Look at what you get for your US$6,999 purchase price. The drive system is durable, if not overtly exciting. If you want to lessen the blow to your ego when your buddies tease you about riding a value sled, remind them that 550cc was once considered a large, potent engine and the Powerbloc clutch was actually designed to contain such top end power. Times change, of course. Or, think of this sled as the ultimate “throwback” to the vintage era, when most sleds were powered by fan-cooled two-strokes. This one just comes with modern upgrades such as digital ignition and the latest 34mm Mikuni slide carbs. But, if you sneak a peek at the 550’s exhaust, you’ll definitely think a bit retro.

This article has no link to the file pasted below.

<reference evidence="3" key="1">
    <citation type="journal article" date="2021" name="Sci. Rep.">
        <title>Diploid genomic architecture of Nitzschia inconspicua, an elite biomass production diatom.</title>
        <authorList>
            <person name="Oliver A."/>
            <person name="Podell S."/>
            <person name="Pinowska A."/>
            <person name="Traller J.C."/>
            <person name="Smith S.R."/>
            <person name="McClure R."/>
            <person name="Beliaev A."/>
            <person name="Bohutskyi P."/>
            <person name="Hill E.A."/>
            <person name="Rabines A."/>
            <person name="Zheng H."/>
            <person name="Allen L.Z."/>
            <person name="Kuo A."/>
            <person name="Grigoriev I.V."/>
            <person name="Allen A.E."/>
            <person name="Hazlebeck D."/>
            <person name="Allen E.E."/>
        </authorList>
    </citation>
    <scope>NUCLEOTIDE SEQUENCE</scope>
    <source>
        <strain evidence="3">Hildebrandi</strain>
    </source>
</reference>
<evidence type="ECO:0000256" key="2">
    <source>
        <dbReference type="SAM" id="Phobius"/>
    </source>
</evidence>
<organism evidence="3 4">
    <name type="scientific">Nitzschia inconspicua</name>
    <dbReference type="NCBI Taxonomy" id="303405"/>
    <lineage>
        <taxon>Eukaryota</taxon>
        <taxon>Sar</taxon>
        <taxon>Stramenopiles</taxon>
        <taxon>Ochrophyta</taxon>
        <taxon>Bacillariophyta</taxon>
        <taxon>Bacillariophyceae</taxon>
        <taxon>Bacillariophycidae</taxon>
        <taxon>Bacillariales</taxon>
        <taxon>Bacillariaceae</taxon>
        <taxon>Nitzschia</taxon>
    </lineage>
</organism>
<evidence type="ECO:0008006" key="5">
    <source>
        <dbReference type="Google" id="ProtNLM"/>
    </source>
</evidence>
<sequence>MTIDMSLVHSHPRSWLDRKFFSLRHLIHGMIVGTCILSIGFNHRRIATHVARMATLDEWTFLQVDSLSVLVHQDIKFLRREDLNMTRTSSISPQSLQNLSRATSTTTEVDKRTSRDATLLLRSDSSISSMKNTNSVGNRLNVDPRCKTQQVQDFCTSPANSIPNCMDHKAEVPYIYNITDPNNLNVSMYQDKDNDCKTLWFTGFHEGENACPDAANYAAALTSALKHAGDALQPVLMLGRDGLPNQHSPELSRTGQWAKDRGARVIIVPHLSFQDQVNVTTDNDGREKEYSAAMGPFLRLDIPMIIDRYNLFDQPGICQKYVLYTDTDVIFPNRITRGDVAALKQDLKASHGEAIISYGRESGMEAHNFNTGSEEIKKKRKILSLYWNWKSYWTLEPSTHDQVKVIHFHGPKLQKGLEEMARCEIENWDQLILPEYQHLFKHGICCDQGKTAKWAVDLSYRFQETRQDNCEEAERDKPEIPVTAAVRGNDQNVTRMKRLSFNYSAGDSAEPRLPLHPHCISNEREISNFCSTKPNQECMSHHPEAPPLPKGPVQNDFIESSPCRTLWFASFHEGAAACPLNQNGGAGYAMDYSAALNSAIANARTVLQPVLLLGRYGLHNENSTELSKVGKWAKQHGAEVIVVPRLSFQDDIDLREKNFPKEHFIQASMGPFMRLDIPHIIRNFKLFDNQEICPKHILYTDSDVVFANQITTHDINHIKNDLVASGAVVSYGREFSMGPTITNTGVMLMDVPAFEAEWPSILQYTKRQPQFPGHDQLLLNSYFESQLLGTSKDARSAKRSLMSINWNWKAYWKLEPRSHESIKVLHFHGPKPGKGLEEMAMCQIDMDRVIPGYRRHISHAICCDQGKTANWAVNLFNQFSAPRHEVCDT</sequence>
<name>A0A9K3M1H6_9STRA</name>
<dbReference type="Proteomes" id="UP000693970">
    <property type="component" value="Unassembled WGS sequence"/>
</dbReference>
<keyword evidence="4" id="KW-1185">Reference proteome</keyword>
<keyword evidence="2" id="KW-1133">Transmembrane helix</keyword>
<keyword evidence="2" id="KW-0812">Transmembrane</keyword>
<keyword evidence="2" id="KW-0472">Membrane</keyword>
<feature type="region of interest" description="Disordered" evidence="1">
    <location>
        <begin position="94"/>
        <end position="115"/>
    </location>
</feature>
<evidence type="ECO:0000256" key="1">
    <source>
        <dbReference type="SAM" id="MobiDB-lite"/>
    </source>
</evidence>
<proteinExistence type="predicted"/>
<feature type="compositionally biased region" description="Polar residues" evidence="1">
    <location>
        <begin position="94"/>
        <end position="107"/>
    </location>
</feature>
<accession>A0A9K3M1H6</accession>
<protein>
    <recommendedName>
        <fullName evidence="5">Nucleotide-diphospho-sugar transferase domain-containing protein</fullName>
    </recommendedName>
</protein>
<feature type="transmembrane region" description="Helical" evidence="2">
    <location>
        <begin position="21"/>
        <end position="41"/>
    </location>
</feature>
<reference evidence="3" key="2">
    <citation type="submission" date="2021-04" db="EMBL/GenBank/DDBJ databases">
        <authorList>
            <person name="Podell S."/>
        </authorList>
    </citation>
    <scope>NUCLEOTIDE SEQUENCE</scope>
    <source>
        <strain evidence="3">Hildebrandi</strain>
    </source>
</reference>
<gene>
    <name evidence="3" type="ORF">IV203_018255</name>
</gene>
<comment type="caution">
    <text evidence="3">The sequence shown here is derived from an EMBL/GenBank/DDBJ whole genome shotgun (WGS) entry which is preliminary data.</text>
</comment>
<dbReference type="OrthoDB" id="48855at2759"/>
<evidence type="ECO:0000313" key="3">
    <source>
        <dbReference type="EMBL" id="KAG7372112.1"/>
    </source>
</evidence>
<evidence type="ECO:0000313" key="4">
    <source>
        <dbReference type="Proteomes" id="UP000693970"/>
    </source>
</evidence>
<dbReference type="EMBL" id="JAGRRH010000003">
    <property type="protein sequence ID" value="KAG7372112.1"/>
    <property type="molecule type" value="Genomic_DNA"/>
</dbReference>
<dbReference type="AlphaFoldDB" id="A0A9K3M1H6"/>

The rest of this sled is purely modern and with the air-cooling drive system weight comes in at a claimed 429-pounds! That’s not vintage weight, perhaps, but it does suggest a strong power-to-weight ratio for the Fuji twin. Polaris did a masterful job of engine placement, which is low and centered to maximize handling.

Polaris’ Pro-Steer plasticized skis are very rider-friendly and work well with the RydeFX shock controlled A-arm front suspension.
We figure that handling and on-trail personality are strengths for the 550 Indy 144. We expect the 121-inch 550 Indy can whip through tight corners quicker, but we did not feel excessive “push” when trying to corner quickly with the 144. On marginally groomed trails, we’ll take the 144 and its slightly better 14.1-inches of available rear suspension travel. The longer rail rear suspension controls trail action via front and rear RydeFX MPV shocks, which work just fine to maintain stability off or on trail.